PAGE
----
Where is the windiest place on Earth's surface?

   The strongest wind measured on the surface of the world was at the observatory atop Mount Washington, New Hampshire (elevation 6,288 feet—1,916 m), in the Presidential Range of the White Mountains. In April 1934, the wind was measured at 188 miles (302 km) per hour; one gust reached 231 miles (378 km) per hour.
   Three storm tracks converge at the top of Mount Washington, creating a hostile environment. The wind (yearly average 35.3 miles per hour) combines with extremely low temperatures (yearly average 26.5° Fahrenheit, lowest recorded -45.6° Fahrenheit), snow (yearly average 21 feet), and/or fog to cut visibility to as low as 2 feet. The Northeast's highest peak, Mount Washington is often called "Home of the World's Worst Weather."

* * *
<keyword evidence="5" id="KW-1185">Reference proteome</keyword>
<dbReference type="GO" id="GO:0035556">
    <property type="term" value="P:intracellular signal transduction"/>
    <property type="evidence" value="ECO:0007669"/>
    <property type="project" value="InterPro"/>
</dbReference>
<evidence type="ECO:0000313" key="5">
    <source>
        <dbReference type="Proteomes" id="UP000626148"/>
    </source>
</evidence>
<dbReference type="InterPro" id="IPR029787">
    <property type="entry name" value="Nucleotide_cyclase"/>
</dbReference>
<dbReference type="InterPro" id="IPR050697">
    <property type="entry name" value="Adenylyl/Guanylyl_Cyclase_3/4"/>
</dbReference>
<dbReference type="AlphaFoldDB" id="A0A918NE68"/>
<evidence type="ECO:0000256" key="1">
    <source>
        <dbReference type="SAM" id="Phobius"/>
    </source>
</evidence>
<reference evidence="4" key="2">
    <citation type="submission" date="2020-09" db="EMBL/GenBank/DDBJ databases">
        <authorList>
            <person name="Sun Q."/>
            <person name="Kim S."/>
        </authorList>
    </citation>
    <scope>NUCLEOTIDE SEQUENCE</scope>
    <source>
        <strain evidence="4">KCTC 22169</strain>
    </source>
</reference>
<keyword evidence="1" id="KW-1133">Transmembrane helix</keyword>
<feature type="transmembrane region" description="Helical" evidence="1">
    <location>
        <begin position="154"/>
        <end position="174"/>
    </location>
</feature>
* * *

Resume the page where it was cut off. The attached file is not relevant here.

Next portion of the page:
A close second in wind power is the interior of Antarc­tica, where winds as high as 200 miles (322 km) per hour have been recorded.